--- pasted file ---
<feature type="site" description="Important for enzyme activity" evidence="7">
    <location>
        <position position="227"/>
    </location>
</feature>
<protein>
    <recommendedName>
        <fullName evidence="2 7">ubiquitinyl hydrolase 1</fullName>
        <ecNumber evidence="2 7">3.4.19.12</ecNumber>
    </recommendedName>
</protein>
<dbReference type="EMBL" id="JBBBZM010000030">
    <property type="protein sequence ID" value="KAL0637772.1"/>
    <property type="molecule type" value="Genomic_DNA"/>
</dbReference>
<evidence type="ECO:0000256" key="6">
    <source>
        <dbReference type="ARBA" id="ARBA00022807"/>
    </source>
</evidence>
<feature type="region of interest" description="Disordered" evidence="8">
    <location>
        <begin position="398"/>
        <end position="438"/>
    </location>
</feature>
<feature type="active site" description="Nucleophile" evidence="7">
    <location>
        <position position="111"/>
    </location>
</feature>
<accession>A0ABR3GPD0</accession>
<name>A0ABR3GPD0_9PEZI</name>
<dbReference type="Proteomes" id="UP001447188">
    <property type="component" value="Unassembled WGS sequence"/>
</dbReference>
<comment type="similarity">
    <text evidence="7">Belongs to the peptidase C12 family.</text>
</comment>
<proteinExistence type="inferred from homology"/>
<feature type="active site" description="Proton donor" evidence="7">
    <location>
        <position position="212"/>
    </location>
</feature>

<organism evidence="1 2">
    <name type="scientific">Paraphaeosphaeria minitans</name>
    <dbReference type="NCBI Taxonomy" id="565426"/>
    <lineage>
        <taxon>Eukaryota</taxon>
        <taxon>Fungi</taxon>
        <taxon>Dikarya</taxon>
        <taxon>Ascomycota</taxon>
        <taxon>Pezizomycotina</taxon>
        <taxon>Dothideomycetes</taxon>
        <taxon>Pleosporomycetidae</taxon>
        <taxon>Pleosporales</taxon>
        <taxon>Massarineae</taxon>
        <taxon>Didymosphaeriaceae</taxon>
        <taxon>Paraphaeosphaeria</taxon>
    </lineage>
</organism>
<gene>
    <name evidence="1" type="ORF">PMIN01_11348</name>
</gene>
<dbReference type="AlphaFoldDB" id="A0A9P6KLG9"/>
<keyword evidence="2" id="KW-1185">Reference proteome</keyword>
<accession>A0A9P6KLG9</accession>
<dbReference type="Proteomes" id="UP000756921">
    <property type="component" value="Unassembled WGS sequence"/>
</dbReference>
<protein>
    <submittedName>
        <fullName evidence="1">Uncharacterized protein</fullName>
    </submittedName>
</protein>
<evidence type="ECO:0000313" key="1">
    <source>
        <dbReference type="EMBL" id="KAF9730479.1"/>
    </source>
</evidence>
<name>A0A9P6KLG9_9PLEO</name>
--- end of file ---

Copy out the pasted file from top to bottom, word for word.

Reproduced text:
<feature type="site" description="Important for enzyme activity" evidence="7">
    <location>
        <position position="227"/>
    </location>
</feature>
<protein>
    <recommendedName>
        <fullName evidence="2 7">ubiquitinyl hydrolase 1</fullName>
        <ecNumber evidence="2 7">3.4.19.12</ecNumber>
    </recommendedName>
</protein>
<dbReference type="EMBL" id="JBBBZM010000030">
    <property type="protein sequence ID" value="KAL0637772.1"/>
    <property type="molecule type" value="Genomic_DNA"/>
</dbReference>
<evidence type="ECO:0000256" key="6">
    <source>
        <dbReference type="ARBA" id="ARBA00022807"/>
    </source>
</evidence>
<feature type="region of interest" description="Disordered" evidence="8">
    <location>
        <begin position="398"/>
        <end position="438"/>
    </location>
</feature>
<feature type="active site" description="Nucleophile" evidence="7">
    <location>
        <position position="111"/>
    </location>
</feature>
<accession>A0ABR3GPD0</accession>
<name>A0ABR3GPD0_9PEZI</name>
<dbReference type="Proteomes" id="UP001447188">
    <property type="component" value="Unassembled WGS sequence"/>
</dbReference>
<comment type="similarity">
    <text evidence="7">Belongs to the peptidase C12 family.</text>
</comment>
<proteinExistence type="inferred from homology"/>
<feature type="active site" description="Proton donor" evidence="7">
    <location>
        <position position="212"/>
    </location>
</feature>

<organism evidence="1 2">
    <name type="scientific">Paraphaeosphaeria minitans</name>
    <dbReference type="NCBI Taxonomy" id="565426"/>
    <lineage>
        <taxon>Eukaryota</taxon>
        <taxon>Fungi</taxon>
        <taxon>Dikarya</taxon>
        <taxon>Ascomycota</taxon>
        <taxon>Pezizomycotina</taxon>
        <taxon>Dothideomycetes</taxon>
        <taxon>Pleosporomycetidae</taxon>
        <taxon>Pleosporales</taxon>
        <taxon>Massarineae</taxon>
        <taxon>Didymosphaeriaceae</taxon>
        <taxon>Paraphaeosphaeria</taxon>
    </lineage>
</organism>
<gene>
    <name evidence="1" type="ORF">PMIN01_11348</name>
</gene>
<dbReference type="AlphaFoldDB" id="A0A9P6KLG9"/>
<keyword evidence="2" id="KW-1185">Reference proteome</keyword>
<accession>A0A9P6KLG9</accession>
<dbReference type="Proteomes" id="UP000756921">
    <property type="component" value="Unassembled WGS sequence"/>
</dbReference>
<protein>
    <submittedName>
        <fullName evidence="1">Uncharacterized protein</fullName>
    </submittedName>
</protein>
<evidence type="ECO:0000313" key="1">
    <source>
        <dbReference type="EMBL" id="KAF9730479.1"/>
    </source>
</evidence>
<name>A0A9P6KLG9_9PLEO</name>